The prince’s legal team has argued that British courts cannot serve the summons.
A British court has ruled on Wednesday that it intends to formally notify Prince Andrew of a sexual assault trial against him in New York, according to a court statement and documents obtained by ABC News.
“The legal process has not yet been served, but the High Court will now take steps to serve under [Hague] Convention, “a court spokesman told Reuters in a statement.
The court’s ruling came over the objections of the prince’s legal team, who have argued that lawyers for the prince’s prosecutor, Virginia Giuffre, are not authorized to receive assistance from the British courts to serve the summons for the prince.
Giuffre, 38, sued the prince in a U.S. federal court last month, accusing the prince of sexually assaulting her in 2001 in Manhattan on convicted sex offender Jeffrey Epstein and elsewhere. The prince has denied his allegations.
In an email sent and obtained Wednesday by ABC News, Gary Bloxsome – the prince’s lawyer – insisted that the request for service from Giuffre’s lawyers was “in breach” of British law. Bloxsome claimed that complying with the request constituted “a violation of Britain’s sovereignty”, according to the email Bloxsome sent to the Special Master Barbara Fontaine, a British court official.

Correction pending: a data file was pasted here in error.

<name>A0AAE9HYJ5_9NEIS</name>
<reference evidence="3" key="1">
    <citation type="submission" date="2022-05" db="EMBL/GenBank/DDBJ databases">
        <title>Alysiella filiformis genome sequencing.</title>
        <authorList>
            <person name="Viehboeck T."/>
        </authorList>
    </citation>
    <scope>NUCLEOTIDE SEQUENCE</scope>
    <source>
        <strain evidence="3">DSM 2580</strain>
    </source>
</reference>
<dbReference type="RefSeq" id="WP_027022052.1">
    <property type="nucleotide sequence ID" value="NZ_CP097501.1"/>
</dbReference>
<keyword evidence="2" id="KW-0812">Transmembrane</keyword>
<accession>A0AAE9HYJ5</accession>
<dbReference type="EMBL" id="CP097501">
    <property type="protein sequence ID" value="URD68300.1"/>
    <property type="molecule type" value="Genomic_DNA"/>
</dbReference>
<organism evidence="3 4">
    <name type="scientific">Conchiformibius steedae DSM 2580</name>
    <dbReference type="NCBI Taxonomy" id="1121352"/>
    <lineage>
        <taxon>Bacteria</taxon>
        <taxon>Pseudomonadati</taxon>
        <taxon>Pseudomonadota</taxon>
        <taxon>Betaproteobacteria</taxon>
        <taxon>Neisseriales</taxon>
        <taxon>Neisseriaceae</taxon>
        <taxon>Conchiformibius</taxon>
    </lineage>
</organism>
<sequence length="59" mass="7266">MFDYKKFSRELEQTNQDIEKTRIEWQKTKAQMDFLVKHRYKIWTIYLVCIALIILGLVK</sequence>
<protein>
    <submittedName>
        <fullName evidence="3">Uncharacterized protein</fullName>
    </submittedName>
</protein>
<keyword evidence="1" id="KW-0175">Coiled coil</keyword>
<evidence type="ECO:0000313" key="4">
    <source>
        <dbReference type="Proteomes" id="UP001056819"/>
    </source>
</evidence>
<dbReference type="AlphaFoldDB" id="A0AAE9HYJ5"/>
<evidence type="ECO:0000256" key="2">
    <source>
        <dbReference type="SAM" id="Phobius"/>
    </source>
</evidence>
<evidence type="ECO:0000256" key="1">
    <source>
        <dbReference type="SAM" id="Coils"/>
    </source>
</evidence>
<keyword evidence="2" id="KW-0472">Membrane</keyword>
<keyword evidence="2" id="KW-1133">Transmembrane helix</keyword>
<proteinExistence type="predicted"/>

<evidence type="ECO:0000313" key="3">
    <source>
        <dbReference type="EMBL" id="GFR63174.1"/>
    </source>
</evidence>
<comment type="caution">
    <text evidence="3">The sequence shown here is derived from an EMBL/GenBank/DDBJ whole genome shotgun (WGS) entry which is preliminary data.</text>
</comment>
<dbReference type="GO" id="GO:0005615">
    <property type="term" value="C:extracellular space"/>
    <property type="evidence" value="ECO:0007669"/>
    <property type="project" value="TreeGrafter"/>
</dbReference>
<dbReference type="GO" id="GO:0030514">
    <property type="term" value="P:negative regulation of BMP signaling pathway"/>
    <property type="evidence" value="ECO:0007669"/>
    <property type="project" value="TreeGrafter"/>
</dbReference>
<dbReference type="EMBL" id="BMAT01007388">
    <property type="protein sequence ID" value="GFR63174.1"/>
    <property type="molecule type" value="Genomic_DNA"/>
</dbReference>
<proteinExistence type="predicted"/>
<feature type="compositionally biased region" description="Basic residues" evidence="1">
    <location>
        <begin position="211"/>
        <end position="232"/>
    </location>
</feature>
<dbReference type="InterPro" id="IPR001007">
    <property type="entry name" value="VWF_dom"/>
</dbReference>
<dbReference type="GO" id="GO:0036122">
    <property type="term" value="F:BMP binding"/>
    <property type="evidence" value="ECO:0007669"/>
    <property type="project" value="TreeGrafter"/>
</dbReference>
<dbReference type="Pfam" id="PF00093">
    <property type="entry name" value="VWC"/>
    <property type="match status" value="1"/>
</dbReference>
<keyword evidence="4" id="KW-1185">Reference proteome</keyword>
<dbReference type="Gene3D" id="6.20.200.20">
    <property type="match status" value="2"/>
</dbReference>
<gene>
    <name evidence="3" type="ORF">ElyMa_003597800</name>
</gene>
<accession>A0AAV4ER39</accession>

In response, Fontaine told Bloxsome that if the prince’s team wanted to challenge her determination, they should do so by requesting a formal hearing.
“I do not think it is appropriate for me to resolve this controversial issue via email,” Fontaine wrote in an email to Bloxsome.
The British court ruling comes just two days after a lawyer for Prince Andrew appeared in a New York court to argue that the 61-year-old son of Britain’s Queen Elizabeth II had not been legally served with a warning about Giuffres lawsuit. The lawyer, Andrew Brettler, attacked the case as “unfounded, unsustainable and potentially illegal.”
Brettler has not responded to an email request for comment from ABC News.
A lawyer for Giuffre said on Wednesday that he views the countless objections from Prince Andrew’s legal team as an attempt to delay or prevent the prince from seeing the charges in court.
“I think their continued irreconcilability here is something that ultimately goes to their credibility; I think ultimately makes it clear that they do not trust their defense because of merit,” David Boies said. chairman of the New York-based law firm Boies Schiller Flexner, which represents Giuffre.
U.S. District Judge Lewis A. Kaplan, who is overseeing Giuffre’s case against the prince, has set up a hearing next month to determine whether the prince has been lawfully and lawfully served with notice of the trial.